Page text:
Ed Hawkins looks at the strengths and weaknesses of the finalists with the regular season winners under threat...
"Either of the prices for Sunrisers to make the final or win the title look to be the best bets at this stage"
To win 2.285/4
To reach final 1.211/5
Batting runs per over For: 9
Bowling runs per over Against: 7.9
Key stat Mumbai have failed to take a wicket in the powerplay only three times
There is no doubt that Mumbai Indians are the best team in the tournament. From Nos 1 to 11 every player has contributed. They are the best-balanced team, they have the most adept bowling group and their batsmen are the most effective. Never mind the quality, feel the width - look at that chasm between run rate with the bat and ball. No other team is even in the black.
But superiority over a 14-game regular season means very little in T20 franchise tournaments, particularly with a toss bias now in the favour of the chaser.
At the start of a tournament we often advise to ignore the outright market until the play-off stage because the best team in the league almost always has a bad day at the office when it counts. At least Mumbai, who have three titles, can claim to be able to handle the pressure. They will decide to block out this killer stat: the regular season winner of the IPL has gone on to lift the trophy only three times.
Alas, Mumbai ended their league campaign with the chief hallmark of a dominant team about to blow up. They committed the cardinal sin of resting key players. Jasprit Bumrah, Hardik Pandya and Trent Boult were left out as they were thrashed by Sunrisers Hyderabad by ten wickets.
Playing fast and loose with momentum and confidence is a dangerous game indeed. No doubt they will be at their strongest for the qualifier against Delhi Capitals. But a defeat there and they are suddenly feeling the pinch.
To win 3.259/4
To reach final 1.402/5
Batting runs per over For: 8.2
Bowling runs per over Against: 8.3
Key stat At an average off 11.25 runs per over, no franchise has more costly Indian seamers in the powerplay
Delhi Capitals won their final group match to prevent one of the IPL's more spectacular end-of-season implosions. Previous to beating Royal Challengers Bangalore they had lost four in a row. Panic had well and truly set in.
So much so that coach Ricky Ponting began tinkering with the XI. It's not a great sign at this time of the season for a coach not to know his best team or still be searching for it.
A big issue has been the third bowler slot. Against Bangalore Daniel Sams came in - with Shimron Hetmyer excluded after playing ten matches - but promptly went for ten an over. Hasrhal Patel, Marcus Stoinis and Tushar Deshpande have all been tried in the role only to prove expensive.
The weakness comes from injuries to Amit Mishra and Ishant Sharma. The best possible replacement is Sandeep Lamichhane, the Nepal spinner, but Ponting has something against one of the world's best operators. Bonkers.
A further issue is a ponderous top order. Prithvi Shaw, Shreyas Iyer and Ajinkya Rahane have a tendency to get bogged down.
To win 7.6013/2
To reach final 3.55
Batting runs per over For: 8.2
Bowling runs per over Against: 8.1
Key stat Rashid Khan has the lowest ever economy rate for a bowler who has taken more than ten wickets in a season at 5.2
Forget what Sunrisers did early on in the tournament when they were a basket case, unable to get basic tactical decisions right or even the correct players on the field. They are a side transformed after they took the big call to drop Jonny Bairstow, add ballast to their middle order and start showing some gumption.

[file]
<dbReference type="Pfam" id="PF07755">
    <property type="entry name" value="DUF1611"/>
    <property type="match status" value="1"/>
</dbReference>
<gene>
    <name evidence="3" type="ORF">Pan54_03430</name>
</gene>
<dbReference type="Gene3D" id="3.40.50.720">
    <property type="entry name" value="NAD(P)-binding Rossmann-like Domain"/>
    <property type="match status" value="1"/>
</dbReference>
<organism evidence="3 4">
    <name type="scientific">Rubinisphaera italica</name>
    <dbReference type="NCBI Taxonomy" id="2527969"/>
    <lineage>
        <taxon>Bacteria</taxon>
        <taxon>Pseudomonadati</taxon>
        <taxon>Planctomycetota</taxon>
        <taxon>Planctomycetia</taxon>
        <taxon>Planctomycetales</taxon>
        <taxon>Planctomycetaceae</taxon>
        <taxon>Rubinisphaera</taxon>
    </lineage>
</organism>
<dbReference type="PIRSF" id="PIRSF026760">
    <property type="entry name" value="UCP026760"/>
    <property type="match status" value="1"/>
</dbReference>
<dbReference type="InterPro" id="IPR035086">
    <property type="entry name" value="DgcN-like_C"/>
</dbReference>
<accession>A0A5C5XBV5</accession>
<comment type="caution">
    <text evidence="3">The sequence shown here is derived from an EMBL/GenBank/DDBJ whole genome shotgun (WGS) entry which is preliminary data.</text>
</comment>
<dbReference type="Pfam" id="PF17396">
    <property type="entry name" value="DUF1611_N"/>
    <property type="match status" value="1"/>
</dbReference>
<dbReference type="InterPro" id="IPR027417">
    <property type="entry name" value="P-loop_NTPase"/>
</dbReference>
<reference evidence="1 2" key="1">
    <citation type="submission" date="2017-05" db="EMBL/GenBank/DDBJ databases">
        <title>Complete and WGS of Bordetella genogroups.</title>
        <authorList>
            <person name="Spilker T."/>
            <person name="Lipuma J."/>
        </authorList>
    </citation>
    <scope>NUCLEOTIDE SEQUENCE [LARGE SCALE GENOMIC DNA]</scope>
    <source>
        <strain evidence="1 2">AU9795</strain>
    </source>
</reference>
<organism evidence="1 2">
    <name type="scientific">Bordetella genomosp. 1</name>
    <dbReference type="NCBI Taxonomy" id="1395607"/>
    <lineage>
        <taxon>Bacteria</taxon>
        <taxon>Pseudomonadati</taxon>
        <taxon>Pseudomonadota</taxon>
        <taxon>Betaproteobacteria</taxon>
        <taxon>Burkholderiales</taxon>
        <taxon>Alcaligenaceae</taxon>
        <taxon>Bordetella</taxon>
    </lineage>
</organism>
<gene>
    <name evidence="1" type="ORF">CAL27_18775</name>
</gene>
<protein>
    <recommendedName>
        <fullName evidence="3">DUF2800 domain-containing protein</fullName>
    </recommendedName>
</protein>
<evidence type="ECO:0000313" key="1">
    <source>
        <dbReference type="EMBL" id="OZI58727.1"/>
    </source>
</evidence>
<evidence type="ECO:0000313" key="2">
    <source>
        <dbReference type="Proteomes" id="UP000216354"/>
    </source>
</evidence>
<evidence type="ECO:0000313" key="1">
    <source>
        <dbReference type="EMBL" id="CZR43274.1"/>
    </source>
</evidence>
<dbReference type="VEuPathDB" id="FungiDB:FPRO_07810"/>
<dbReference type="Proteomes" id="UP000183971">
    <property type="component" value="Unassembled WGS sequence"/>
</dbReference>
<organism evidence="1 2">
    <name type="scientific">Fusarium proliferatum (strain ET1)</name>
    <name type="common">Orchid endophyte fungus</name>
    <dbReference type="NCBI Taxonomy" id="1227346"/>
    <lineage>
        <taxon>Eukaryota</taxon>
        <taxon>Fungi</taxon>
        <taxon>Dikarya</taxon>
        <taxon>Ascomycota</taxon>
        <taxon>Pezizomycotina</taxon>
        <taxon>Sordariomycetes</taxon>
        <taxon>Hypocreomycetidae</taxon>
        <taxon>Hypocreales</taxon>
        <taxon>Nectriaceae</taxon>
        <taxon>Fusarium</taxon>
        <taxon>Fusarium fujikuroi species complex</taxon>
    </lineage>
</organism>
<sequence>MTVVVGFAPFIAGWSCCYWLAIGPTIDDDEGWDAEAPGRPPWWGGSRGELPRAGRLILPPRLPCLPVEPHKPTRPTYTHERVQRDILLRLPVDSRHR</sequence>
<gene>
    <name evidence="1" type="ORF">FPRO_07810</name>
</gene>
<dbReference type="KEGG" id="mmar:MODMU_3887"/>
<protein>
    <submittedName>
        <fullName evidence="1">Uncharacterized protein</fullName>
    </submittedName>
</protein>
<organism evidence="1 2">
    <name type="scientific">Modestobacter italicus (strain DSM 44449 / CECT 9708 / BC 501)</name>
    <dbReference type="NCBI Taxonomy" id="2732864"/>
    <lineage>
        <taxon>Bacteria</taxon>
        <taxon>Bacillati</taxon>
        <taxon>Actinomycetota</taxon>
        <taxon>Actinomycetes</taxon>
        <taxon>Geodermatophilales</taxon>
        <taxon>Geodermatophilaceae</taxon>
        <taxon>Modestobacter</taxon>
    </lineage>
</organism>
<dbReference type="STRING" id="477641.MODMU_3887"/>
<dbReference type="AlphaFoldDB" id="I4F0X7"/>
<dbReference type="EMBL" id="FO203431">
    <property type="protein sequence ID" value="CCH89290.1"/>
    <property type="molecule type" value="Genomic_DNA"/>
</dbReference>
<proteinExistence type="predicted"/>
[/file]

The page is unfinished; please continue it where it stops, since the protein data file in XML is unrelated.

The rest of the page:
One wonders what took them so long. They are the form team having won four of their last five, including wins over the top three at the time. They surged to third position and alongside Mumbai are the only teams to finish with a positive net run rate.
Bairstow's axing has been crucial. Oddly, it has freed David Warner who has re-discovered his hitting ability. Alongside Wriddi Saha - a revelation in the opening slot - Warner has ben striking at 163 compared to 127 in the previous 11. Perhaps Warner feels more fluent knowing that Holder can now come in lower down and give it a tonk.
Sunrisers are Mumbai's greatest threat now. And it's not just down to Rashid Khan. Sandeep Sharma is lethal in the first powerplay, pinning teams back from ball one. Holder completes a fantastic bowling line-up - of bowlers who have more bowled more than 20 overs, he boasts a better strike rate (12) than Rabada, Bumrah and Boult. Either of the prices above look to be the best bets at this stage.
Royal Challengers Bangalore
To win 8.207/1
To reach final4.03/1
Batting runs per over For: 7.8
Bowling runs per Against: 8
Key stat RCB hit fewer boundaries in overs 7-15 than any other franchise
The bad news for Bangalore fans is that only once has a team finished fourth and gone on to win the IPL. Worse news is that team no longer exists - Deccan Chargers.
Still, Bangalore have done well to get to this stage and there is a feeling that with big-game players of the calibre of Virat Kohli, AB De Villiers, Yuz Chahal and Chris Morris in form, they are suited to the knockouts. Let's face it, no team would be confident defending numbers in the high teens at the death with De Villiers around. That's some hold to have.
It is not an unlikely scenario. RCB's massive problem is their ponderous play in the gut of an innings. They are just too slow. What it means is that Kohli and De Villiers are each batting a place too low. Kohli should open and De Villiers should bat at No 3. The balance could be so much better if they dropped the disappointing Josh Philippe for middle-order power in Moeen Ali.
But it seems too late to be making such drastic changes, particularly as they have been upset by an injury to Nav Saini. We still rate them in better shape than Delhi Capitals, however.
Ed Hawkins IPL P-L